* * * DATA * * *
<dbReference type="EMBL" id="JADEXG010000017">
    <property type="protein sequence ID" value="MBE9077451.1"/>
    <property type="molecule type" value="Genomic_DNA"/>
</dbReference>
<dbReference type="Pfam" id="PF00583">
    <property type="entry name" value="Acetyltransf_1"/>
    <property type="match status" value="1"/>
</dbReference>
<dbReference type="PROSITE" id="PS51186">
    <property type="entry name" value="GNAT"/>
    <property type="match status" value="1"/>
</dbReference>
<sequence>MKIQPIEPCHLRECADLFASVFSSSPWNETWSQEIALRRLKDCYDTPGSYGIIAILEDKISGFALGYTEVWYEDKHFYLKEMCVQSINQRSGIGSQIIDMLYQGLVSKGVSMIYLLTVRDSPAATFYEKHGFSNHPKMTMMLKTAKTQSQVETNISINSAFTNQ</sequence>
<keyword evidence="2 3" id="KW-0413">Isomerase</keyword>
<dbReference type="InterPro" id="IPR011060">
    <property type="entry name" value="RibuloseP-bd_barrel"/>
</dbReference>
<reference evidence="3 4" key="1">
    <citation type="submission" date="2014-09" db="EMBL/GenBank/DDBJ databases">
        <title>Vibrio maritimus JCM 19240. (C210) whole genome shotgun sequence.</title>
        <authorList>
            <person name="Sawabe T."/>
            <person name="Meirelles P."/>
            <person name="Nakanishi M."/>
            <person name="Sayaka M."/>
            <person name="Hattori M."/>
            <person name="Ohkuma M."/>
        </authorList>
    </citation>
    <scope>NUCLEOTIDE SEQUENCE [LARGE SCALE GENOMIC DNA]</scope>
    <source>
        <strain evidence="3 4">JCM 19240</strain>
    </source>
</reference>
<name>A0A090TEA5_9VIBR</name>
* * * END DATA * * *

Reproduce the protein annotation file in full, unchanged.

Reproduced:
<dbReference type="EMBL" id="JADEXG010000017">
    <property type="protein sequence ID" value="MBE9077451.1"/>
    <property type="molecule type" value="Genomic_DNA"/>
</dbReference>
<dbReference type="Pfam" id="PF00583">
    <property type="entry name" value="Acetyltransf_1"/>
    <property type="match status" value="1"/>
</dbReference>
<dbReference type="PROSITE" id="PS51186">
    <property type="entry name" value="GNAT"/>
    <property type="match status" value="1"/>
</dbReference>
<sequence>MKIQPIEPCHLRECADLFASVFSSSPWNETWSQEIALRRLKDCYDTPGSYGIIAILEDKISGFALGYTEVWYEDKHFYLKEMCVQSINQRSGIGSQIIDMLYQGLVSKGVSMIYLLTVRDSPAATFYEKHGFSNHPKMTMMLKTAKTQSQVETNISINSAFTNQ</sequence>
<keyword evidence="2 3" id="KW-0413">Isomerase</keyword>
<dbReference type="InterPro" id="IPR011060">
    <property type="entry name" value="RibuloseP-bd_barrel"/>
</dbReference>
<reference evidence="3 4" key="1">
    <citation type="submission" date="2014-09" db="EMBL/GenBank/DDBJ databases">
        <title>Vibrio maritimus JCM 19240. (C210) whole genome shotgun sequence.</title>
        <authorList>
            <person name="Sawabe T."/>
            <person name="Meirelles P."/>
            <person name="Nakanishi M."/>
            <person name="Sayaka M."/>
            <person name="Hattori M."/>
            <person name="Ohkuma M."/>
        </authorList>
    </citation>
    <scope>NUCLEOTIDE SEQUENCE [LARGE SCALE GENOMIC DNA]</scope>
    <source>
        <strain evidence="3 4">JCM 19240</strain>
    </source>
</reference>
<name>A0A090TEA5_9VIBR</name>